Taking a Look at Some Myths About Processing
No, this isn’t an article about the popular TV show on Discovery Channel. But when a good concept like that presents itself, we can’t help but think to ourselves, what are some common myths out there about payment processing? Or software development? Or online transactions? Or CCBill?
And trust us, when you’re part of a company that has been around for more than 16 years in this arena, you hear some common opinions from time to time. But are they accurate? Or are they myths? In the following passages, some noted CCBill business experts will take a deeper look into some things that we’ve all heard, and weigh in with their thoughts. Our industry has seen a lot of changes the past 16 years, and no doubt it will see more. So as 2014 comes to a close, let’s take a closer look at some common industry myths.
MYTH: Credit cards are losing popularity among online consumers
Jeff Adams, director of consumer services:
As alternative payment methods become more available in regions all over the world, some merchants are looking for alternatives to avoid paying the high-risk registration fees imposed by the card associations. However, making the decision to forego credit cards entirely in favor of some alternative payment methods can be a very costly decision. Merchants need to understand their consumers’ purchasing behavior in an online environment before making such a decision.
As appealing as some alternative payment methods may be, credit cards are still king for online consumers. More than 65 percent of online consumers favor credit and debit cards over alternative payment methods, and this percentage is actually growing in favor of credit cards. Consumers generally cite the following characteristics as influences for their preferences:
1) Fraud Protection: Credit cards offer zero liability for unauthorized purchases and consumers prefer feeling that money isn’t technically taken from their account, but rather from the card company. The ability to easily dispute unauthorized transactions also provides a level of consumer confidence not seen with other payment methods.
2) Widely Accepted:Visa and MasterCard are the most widely accepted forms of payment in the World. Consumers inherently choose these options as they feel more comfortable with the buying process.
3) Rewards:Credit card rewards and discounts have proven to be a very effective influence on payment behavior. They provide the perceived benefit of getting something in return for purchasing an item, compared to if the purchase was made via checking account. Issuing banks have also expanded their offering of 0 percent balance transfers to further promote the use of more credit cards.
Overall, merchants should be aware of their consumer’s behavior and payment preferences prior to choosing payment types. Merchants should understand where their products are being consumed, and what payment types are preferred by online shoppers in those regions. Making an uninformed decision can prove detrimental, and like anything else, any final decision should always be based on facts.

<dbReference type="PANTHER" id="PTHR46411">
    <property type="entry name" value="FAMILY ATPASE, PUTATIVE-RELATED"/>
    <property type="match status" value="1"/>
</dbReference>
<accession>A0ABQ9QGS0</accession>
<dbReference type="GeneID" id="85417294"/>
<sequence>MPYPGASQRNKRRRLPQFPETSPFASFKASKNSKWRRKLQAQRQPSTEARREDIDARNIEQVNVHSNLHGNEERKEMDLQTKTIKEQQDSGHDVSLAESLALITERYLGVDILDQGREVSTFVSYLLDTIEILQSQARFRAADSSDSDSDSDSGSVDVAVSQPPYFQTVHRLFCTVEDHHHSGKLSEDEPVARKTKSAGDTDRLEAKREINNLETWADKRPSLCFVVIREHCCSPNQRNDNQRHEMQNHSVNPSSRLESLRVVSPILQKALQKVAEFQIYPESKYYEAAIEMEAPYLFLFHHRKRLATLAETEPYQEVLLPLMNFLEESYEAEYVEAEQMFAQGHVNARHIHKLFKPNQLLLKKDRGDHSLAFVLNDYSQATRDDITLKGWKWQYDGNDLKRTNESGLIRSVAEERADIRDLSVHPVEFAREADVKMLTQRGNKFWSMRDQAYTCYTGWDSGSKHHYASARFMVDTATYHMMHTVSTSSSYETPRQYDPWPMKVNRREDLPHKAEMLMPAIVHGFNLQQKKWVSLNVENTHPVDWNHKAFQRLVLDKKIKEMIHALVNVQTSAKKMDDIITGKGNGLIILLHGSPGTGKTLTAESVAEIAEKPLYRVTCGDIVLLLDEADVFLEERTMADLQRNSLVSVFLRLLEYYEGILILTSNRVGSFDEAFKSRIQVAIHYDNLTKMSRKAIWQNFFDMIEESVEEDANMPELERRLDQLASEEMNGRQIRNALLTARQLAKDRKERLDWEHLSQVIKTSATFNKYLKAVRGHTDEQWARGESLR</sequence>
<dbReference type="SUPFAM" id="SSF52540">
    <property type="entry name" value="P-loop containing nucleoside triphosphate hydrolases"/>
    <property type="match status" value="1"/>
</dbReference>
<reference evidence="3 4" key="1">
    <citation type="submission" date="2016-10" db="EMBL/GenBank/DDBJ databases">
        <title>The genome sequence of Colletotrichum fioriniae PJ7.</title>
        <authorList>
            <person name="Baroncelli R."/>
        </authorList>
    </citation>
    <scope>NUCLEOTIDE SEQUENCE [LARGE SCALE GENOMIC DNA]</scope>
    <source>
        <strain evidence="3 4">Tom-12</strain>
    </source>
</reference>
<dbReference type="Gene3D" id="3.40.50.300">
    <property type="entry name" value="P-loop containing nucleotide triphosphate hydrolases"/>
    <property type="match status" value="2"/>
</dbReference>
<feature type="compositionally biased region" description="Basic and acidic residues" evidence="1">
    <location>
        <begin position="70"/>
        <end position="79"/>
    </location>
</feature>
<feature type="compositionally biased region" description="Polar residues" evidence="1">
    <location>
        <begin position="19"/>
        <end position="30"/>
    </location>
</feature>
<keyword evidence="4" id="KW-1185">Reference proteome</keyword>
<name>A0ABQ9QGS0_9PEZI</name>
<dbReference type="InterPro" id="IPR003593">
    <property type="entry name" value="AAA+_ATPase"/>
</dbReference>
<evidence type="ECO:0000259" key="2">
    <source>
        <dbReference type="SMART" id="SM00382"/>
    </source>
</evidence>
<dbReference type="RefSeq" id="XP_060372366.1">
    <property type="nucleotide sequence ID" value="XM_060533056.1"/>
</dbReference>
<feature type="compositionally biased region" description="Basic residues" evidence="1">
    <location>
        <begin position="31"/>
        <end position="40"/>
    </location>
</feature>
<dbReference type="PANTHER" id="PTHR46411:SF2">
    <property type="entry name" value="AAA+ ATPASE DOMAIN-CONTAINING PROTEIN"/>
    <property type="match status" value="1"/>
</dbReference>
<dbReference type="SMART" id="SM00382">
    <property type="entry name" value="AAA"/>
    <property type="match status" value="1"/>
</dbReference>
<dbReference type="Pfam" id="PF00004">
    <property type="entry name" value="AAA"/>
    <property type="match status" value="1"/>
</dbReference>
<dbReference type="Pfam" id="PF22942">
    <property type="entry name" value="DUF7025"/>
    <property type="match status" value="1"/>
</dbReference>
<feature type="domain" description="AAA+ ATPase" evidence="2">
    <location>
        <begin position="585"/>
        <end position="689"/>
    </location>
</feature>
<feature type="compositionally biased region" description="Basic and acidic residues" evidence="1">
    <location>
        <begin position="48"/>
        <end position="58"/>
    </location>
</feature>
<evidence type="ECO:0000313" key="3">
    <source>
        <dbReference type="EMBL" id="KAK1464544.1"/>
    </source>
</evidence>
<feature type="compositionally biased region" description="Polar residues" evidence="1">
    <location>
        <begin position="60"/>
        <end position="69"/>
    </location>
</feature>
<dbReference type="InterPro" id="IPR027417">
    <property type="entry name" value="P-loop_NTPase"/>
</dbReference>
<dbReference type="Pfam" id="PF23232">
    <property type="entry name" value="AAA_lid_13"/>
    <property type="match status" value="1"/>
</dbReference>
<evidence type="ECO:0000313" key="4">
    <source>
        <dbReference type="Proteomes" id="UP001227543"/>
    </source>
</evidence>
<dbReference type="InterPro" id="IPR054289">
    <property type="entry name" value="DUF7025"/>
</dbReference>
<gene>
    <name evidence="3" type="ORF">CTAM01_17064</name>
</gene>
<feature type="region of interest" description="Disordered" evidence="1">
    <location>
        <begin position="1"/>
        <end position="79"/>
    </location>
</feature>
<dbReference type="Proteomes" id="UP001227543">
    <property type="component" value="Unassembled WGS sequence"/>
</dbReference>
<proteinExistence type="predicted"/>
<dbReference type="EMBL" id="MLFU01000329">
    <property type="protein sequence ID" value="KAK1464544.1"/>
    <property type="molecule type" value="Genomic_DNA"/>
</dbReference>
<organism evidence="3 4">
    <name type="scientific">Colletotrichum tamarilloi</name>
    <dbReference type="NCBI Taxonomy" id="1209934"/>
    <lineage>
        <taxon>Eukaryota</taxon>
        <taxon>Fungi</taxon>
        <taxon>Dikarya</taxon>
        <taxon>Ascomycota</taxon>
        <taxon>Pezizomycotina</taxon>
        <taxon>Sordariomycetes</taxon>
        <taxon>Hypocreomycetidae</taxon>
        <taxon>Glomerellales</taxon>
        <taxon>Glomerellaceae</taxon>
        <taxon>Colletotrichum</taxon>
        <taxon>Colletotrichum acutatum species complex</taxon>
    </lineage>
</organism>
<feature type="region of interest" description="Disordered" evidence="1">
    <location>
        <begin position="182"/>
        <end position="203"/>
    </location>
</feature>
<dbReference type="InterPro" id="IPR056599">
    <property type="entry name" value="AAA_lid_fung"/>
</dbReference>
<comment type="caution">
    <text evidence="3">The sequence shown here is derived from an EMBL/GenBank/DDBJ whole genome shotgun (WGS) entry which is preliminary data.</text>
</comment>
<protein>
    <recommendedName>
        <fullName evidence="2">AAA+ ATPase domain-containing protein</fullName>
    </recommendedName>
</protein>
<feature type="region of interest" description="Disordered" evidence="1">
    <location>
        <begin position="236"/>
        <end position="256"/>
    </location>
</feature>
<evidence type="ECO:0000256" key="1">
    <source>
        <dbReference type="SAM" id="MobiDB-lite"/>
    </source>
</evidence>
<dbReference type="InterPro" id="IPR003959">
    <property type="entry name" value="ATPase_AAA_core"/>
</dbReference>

MYTH: Custom forms are better as they provide a higher throughput rate
James Anderson, merchant support manager:
When it comes to growing a business and trying to expand in an often overcrowded online marketplace, many retailers want to focus on getting their personal brand out to their consumers. It needs to be marketable, it needs to stick, and it needs to bring people back to your offerings over your competitors. Without question, the site itself needs to stand out as well as the offering. And using all the tools in the toolbox to get consumers to click the ‘buy’ button is important. But just how in-depth to take that branding approach can often be a source of confusion, for both merchants and consumers. Is it better to have everything hyper-stylized and heavily designed to look the same? When it comes down to the actual purchase page itself, is flashy the best route to go? While it may seem that keeping a similar visual styling across the board will help increase the chance of a purchase, unfortunately, that isn’t always the case.
One thing that doesn’t always come into consideration is often times the most important, and that is trust. In the current age of ID theft and fraudulent transactions, consumers are often wary when it comes to putting their credit card or banking detail information into an online site, especially one they are visiting for the first time. It is critical that your consumers trust the purchase they are about to commit to is safe. Flashy payment forms often do not drive confidence and can also be very problematic in terms of displaying properly to your consumer, as the variety of different browser types, versions, and systems can be nearly endless. The last thing that any business wants is a consumer backing out of a purchase due to poor or slow payment form display.
This is where both trust and simplicity come into play. Using a processor that people are familiar with instills that level of trust needed in order get the buy button clicked. And when looking at some of the larger processors, one trend is very clear —simplicity. A basic, properly branded form will often trump the most stylized of forms due to the higher confidence level that consumers feel regarding their payment information. PayPal, Amazon, Google, and other e-commerce giants use basic forms for a reason. Sometimes, less converts to more.